Tiki

Wiki Targeted (Games)

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The Tiki aesthetic (not to be confused with Tropical) was created by the opening of Polynesian-themed bars and restaurants in the 1930s. Tiki became popular after World War II, when America became fascinated with Polynesian and South Pacific culture.[1] Dim lighting, rum cocktails, tiki decor, hibiscus flowers, and nautical objects (such as maps, fishing nets, and netted fishing floats) are all aspects that make up the Tiki aesthetic.[2] The first major establishment to assume the Tiki aesthetic was a tiki bar called Don the Beachcomber, which Donn Beach opened in Hollywood in 1933. Many other establishments followed, some of the most famous including Trader Vic's, which Victor Bergeron opened in 1936 in Oakland, California, and Mai-Kai, which opened in Fort Lauderdale, Florida in 1956.

Examples

As mentioned above, the Tiki aesthetic is ever-present in tiki bars and other Polynesian-themed establishments. The Tiki aesthetic can also be seen in popular culture. A perfect example of this is the animated television show Spongebob Squarepants. The nautical-themed show is packed full of Tiki art, as seen in the backgrounds, title cards, and time cards of each episode.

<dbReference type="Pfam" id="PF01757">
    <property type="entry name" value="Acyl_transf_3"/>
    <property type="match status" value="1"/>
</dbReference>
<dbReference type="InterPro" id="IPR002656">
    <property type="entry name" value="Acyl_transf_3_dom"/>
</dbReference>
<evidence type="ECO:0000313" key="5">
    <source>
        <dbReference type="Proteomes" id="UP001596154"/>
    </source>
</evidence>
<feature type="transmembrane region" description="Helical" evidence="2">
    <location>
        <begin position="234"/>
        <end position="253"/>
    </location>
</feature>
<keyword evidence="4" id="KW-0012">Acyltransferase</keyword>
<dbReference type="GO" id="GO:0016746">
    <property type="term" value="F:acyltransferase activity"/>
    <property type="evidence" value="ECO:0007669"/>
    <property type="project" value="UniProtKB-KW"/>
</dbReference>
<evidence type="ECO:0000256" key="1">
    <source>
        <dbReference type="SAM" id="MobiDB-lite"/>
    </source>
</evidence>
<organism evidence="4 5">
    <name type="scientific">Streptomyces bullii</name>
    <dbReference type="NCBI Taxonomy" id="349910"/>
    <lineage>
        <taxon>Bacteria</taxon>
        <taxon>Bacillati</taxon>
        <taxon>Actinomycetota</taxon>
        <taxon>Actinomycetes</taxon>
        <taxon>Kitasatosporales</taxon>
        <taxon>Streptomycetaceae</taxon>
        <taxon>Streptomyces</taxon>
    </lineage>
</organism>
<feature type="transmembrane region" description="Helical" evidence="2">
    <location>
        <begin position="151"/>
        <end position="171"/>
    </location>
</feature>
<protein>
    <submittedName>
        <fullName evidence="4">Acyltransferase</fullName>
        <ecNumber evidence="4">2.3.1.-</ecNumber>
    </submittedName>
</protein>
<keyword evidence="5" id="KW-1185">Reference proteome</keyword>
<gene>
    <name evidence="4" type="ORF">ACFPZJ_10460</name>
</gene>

Fashion

  • Leis (flower necklaces)
  • Vintage/retro tiki: Brightly colored floral print dresses with open toe pumps
  • Classic tiki: Brightly colored floral print dresses, sarongs, or caftans; natural fiber sandals
  • Modern tiki/tropical:  Brightly colored floral print dresses, mix and match tropical prints (palms, birds, coconuts, etc.), simple sneakers
  • Floral hairpieces with tropical flowers (hibiscus, orchids)
  • Hawaiian shirts with floral or batik print
  • Panama hats or other natural fiber beach hats
  • Fez hats

Visual

Circleoftiki.jpg
Sven Kirsten's Circle of Tiki, describing everything you need to embody this aesthetic. Source: Tiki Lovers
  • Dim lighting
  • Bamboo and rattan furniture
  • Palm trees or fronds
  • Torches, fire
  • Hibiscus flowers
  • Orchids
  • Volcanoes
  • Carved Polynesian-style idols
  • Ropes and rope nets
  • Glass floats
  • Tiki mugs
  • Tropical storms -- monsoon rains, thunder, lightning

Activities

  • Drinking elaborate rum cocktails, either at home or at tiki bars
  • Collecting tiki mugs and other tiki memorabilia, such as vintage tiki bar menus
  • Building home tiki bars
  • Going to tiki conventions:
  • Hosting or attending luaus

Books

On general Tiki culture -- anything by Sven Kirsten:

  • The Book of Tiki
  • Tiki Modern
  • Tiki Style
  • Tiki Pop
  • The Art of Tiki

Tiki culture with cocktail recipes:

Tiki cocktail recipes:

Music

Spotify Playlists

Further reading

References

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